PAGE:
The rat-tailed chains prisoners don’t even try to lift.

But I have the idea that it’s all paper and
Mismatched socks, and thoughts and
Sometimes hearts that have been twisted
through disappointment and fear to give
up ever beating for any other, and so can’t love.

Here’s me, and maybe you. Just maybe,
Untangling and untwisting and looking hard
At words and things and noises that are the lights
Of some contrary star. Wreckage ahead,
Not home. Avoided, maybe. Again.

And those cold, cold feet get to keep watch,
Because I can’t have socks telling me
What to do all the time. I only need
One hat, though, and one map, beating-
And one soul. Quiet and strong and warm.

~D Gregory Smith

Where’s The Outcry?

by Jamee Greer

Most of you have probably already heard that the MT GOP platform was reaffirmed on June 19th, and included a plank under the heading of “Crimes” calling for recriminalization of gays and lesbians. (http://www.mtgop.org/platform.aspx)

This reflects how much power the religious right has on the Montana Republican Party today.

MCA 45-5-505, the deviant sexual conduct code, was ruled unconstitutional in 1997 by the MT Supreme Court – and 2003 by the US Supreme Court. The law, which is still on the books despite multiple attempts at removal both before and after the court rulings, calls for up to 10 years in prison and/or $50,000 in fines. (http://data.opi.mt.gov/bills/mca/45/5/45-5-505.htm)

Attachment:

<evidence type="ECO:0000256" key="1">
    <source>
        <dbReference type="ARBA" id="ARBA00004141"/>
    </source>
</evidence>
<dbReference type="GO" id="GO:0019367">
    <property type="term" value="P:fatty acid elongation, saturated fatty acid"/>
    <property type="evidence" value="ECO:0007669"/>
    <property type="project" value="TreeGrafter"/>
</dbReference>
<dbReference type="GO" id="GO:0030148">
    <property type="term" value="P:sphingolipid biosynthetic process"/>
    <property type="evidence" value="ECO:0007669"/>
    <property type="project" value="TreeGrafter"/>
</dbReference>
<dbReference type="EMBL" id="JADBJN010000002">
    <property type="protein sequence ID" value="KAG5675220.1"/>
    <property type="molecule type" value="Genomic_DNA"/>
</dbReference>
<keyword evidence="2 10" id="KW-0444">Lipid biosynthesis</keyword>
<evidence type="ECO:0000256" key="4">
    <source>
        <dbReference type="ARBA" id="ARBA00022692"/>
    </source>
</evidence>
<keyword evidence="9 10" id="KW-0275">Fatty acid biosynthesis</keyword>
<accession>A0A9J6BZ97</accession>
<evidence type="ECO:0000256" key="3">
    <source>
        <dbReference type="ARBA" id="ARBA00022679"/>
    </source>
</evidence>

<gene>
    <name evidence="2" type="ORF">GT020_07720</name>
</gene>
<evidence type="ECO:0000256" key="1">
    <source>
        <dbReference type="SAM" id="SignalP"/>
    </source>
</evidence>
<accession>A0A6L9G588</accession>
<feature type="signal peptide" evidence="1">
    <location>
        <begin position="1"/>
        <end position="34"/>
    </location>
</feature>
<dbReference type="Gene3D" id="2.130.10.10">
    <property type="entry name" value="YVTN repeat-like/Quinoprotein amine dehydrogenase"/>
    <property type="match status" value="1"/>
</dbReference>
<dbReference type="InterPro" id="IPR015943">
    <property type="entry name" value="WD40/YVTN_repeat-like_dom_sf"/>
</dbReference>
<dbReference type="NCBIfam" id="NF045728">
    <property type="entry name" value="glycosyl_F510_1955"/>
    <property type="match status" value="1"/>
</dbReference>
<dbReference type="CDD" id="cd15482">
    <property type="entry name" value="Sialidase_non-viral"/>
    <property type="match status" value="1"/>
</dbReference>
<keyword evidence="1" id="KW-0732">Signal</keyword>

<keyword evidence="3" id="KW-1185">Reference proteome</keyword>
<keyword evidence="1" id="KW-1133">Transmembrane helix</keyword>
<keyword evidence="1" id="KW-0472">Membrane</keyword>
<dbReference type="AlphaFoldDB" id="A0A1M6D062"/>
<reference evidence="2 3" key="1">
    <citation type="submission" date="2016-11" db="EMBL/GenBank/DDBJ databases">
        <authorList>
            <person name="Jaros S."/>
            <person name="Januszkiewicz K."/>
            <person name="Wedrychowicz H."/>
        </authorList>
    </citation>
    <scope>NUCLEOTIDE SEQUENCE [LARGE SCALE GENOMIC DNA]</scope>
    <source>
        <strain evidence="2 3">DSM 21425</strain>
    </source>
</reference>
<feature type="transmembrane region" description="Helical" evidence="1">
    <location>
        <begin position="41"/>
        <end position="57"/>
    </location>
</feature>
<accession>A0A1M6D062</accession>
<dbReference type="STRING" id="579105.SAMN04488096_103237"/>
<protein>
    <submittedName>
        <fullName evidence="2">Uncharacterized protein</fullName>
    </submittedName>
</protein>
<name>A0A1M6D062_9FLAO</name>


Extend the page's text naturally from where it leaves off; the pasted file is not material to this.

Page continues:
LGBTQ Montanans are our family, friends, neighbors, firefighters, police officers, and small business owners. LGBT Montanans staff our hospitals, teach our children, build our towns, and pay taxes. We cannot be forced back into the dark and discriminatory shadows of this unjust law.


There are real and disastrous consequences associated with supporting recriminalization.

In 1995, the legislature tried to force lifetime registration of gay men and lesbians convicted under the law, that is, lifetime tracking and reporting through the sexual or violent offender registry simply for being gay or lesbian. The law, and its supporter’s rhetoric, is not just archaic and discriminatory, but can encourage violence against members of the LGBTQ community in Montana.

There’s been one press story on this that I know of, and it ran in the Missoula Independent.

(http://missoulanews.bigskypress.com/missoula/lgbt/Content?oid=1273242)

There’s a growing chorus of voices upset by the fact that the MT Democratic Party hasn’t come forward in support of Montana’s gay and lesbian community.

I get the feeling as a gay man – and what the opponents like to call “professional homosexual” – that some in the party think talking about gays and lesbians hurts their chances at winning. When you’re talking about discrimination in the workplace, polling of likely voters suggests otherwise. Most Montanans support non-discrimination protections that give LGBT people equal protection under the law in housing, employment and public accommodations, like hotels and doctor’s offices.